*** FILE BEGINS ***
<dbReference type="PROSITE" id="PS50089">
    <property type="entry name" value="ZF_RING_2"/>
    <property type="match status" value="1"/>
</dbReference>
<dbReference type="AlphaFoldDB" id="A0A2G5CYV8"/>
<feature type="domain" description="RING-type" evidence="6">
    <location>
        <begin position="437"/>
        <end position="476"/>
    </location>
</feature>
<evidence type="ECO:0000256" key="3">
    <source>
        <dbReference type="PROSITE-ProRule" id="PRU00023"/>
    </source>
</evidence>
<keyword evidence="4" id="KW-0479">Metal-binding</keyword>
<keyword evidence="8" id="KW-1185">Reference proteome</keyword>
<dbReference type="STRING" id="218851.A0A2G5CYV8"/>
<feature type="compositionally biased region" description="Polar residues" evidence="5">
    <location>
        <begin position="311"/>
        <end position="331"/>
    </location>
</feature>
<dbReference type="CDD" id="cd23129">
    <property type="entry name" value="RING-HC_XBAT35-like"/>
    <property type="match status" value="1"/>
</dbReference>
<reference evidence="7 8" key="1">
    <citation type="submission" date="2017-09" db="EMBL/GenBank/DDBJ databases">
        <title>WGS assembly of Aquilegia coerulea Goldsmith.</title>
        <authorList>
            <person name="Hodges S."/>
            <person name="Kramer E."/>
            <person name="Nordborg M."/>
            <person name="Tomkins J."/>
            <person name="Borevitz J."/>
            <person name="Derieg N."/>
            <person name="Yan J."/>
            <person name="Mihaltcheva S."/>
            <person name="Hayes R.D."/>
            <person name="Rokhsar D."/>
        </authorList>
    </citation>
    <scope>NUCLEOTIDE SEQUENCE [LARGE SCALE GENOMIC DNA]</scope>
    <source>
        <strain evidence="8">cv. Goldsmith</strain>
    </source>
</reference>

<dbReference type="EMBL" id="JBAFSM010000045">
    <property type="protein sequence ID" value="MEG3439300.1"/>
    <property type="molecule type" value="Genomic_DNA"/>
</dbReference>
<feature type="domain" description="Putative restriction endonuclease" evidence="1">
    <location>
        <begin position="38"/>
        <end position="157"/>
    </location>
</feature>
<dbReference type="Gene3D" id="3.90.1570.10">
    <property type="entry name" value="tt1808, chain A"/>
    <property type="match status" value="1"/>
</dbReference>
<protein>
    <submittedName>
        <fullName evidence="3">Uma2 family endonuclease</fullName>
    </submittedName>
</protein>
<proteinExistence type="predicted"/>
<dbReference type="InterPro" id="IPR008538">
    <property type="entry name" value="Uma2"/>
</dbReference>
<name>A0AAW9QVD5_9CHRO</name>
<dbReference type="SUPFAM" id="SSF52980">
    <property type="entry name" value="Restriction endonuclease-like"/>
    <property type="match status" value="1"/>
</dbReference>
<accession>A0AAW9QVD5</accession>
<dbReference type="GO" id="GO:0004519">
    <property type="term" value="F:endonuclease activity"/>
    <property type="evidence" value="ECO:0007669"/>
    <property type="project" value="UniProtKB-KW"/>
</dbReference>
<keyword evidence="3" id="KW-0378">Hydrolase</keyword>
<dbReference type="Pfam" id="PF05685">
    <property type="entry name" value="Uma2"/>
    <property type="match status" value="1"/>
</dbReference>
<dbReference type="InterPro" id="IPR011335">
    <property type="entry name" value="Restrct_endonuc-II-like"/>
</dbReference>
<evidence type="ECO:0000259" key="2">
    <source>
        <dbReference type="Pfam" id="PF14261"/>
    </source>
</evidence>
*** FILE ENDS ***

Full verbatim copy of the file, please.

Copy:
<dbReference type="PROSITE" id="PS50089">
    <property type="entry name" value="ZF_RING_2"/>
    <property type="match status" value="1"/>
</dbReference>
<dbReference type="AlphaFoldDB" id="A0A2G5CYV8"/>
<feature type="domain" description="RING-type" evidence="6">
    <location>
        <begin position="437"/>
        <end position="476"/>
    </location>
</feature>
<evidence type="ECO:0000256" key="3">
    <source>
        <dbReference type="PROSITE-ProRule" id="PRU00023"/>
    </source>
</evidence>
<keyword evidence="4" id="KW-0479">Metal-binding</keyword>
<keyword evidence="8" id="KW-1185">Reference proteome</keyword>
<dbReference type="STRING" id="218851.A0A2G5CYV8"/>
<feature type="compositionally biased region" description="Polar residues" evidence="5">
    <location>
        <begin position="311"/>
        <end position="331"/>
    </location>
</feature>
<dbReference type="CDD" id="cd23129">
    <property type="entry name" value="RING-HC_XBAT35-like"/>
    <property type="match status" value="1"/>
</dbReference>
<reference evidence="7 8" key="1">
    <citation type="submission" date="2017-09" db="EMBL/GenBank/DDBJ databases">
        <title>WGS assembly of Aquilegia coerulea Goldsmith.</title>
        <authorList>
            <person name="Hodges S."/>
            <person name="Kramer E."/>
            <person name="Nordborg M."/>
            <person name="Tomkins J."/>
            <person name="Borevitz J."/>
            <person name="Derieg N."/>
            <person name="Yan J."/>
            <person name="Mihaltcheva S."/>
            <person name="Hayes R.D."/>
            <person name="Rokhsar D."/>
        </authorList>
    </citation>
    <scope>NUCLEOTIDE SEQUENCE [LARGE SCALE GENOMIC DNA]</scope>
    <source>
        <strain evidence="8">cv. Goldsmith</strain>
    </source>
</reference>

<dbReference type="EMBL" id="JBAFSM010000045">
    <property type="protein sequence ID" value="MEG3439300.1"/>
    <property type="molecule type" value="Genomic_DNA"/>
</dbReference>
<feature type="domain" description="Putative restriction endonuclease" evidence="1">
    <location>
        <begin position="38"/>
        <end position="157"/>
    </location>
</feature>
<dbReference type="Gene3D" id="3.90.1570.10">
    <property type="entry name" value="tt1808, chain A"/>
    <property type="match status" value="1"/>
</dbReference>
<protein>
    <submittedName>
        <fullName evidence="3">Uma2 family endonuclease</fullName>
    </submittedName>
</protein>
<proteinExistence type="predicted"/>
<dbReference type="InterPro" id="IPR008538">
    <property type="entry name" value="Uma2"/>
</dbReference>
<name>A0AAW9QVD5_9CHRO</name>
<dbReference type="SUPFAM" id="SSF52980">
    <property type="entry name" value="Restriction endonuclease-like"/>
    <property type="match status" value="1"/>
</dbReference>
<accession>A0AAW9QVD5</accession>
<dbReference type="GO" id="GO:0004519">
    <property type="term" value="F:endonuclease activity"/>
    <property type="evidence" value="ECO:0007669"/>
    <property type="project" value="UniProtKB-KW"/>
</dbReference>
<keyword evidence="3" id="KW-0378">Hydrolase</keyword>
<dbReference type="Pfam" id="PF05685">
    <property type="entry name" value="Uma2"/>
    <property type="match status" value="1"/>
</dbReference>
<dbReference type="InterPro" id="IPR011335">
    <property type="entry name" value="Restrct_endonuc-II-like"/>
</dbReference>
<evidence type="ECO:0000259" key="2">
    <source>
        <dbReference type="Pfam" id="PF14261"/>
    </source>
</evidence>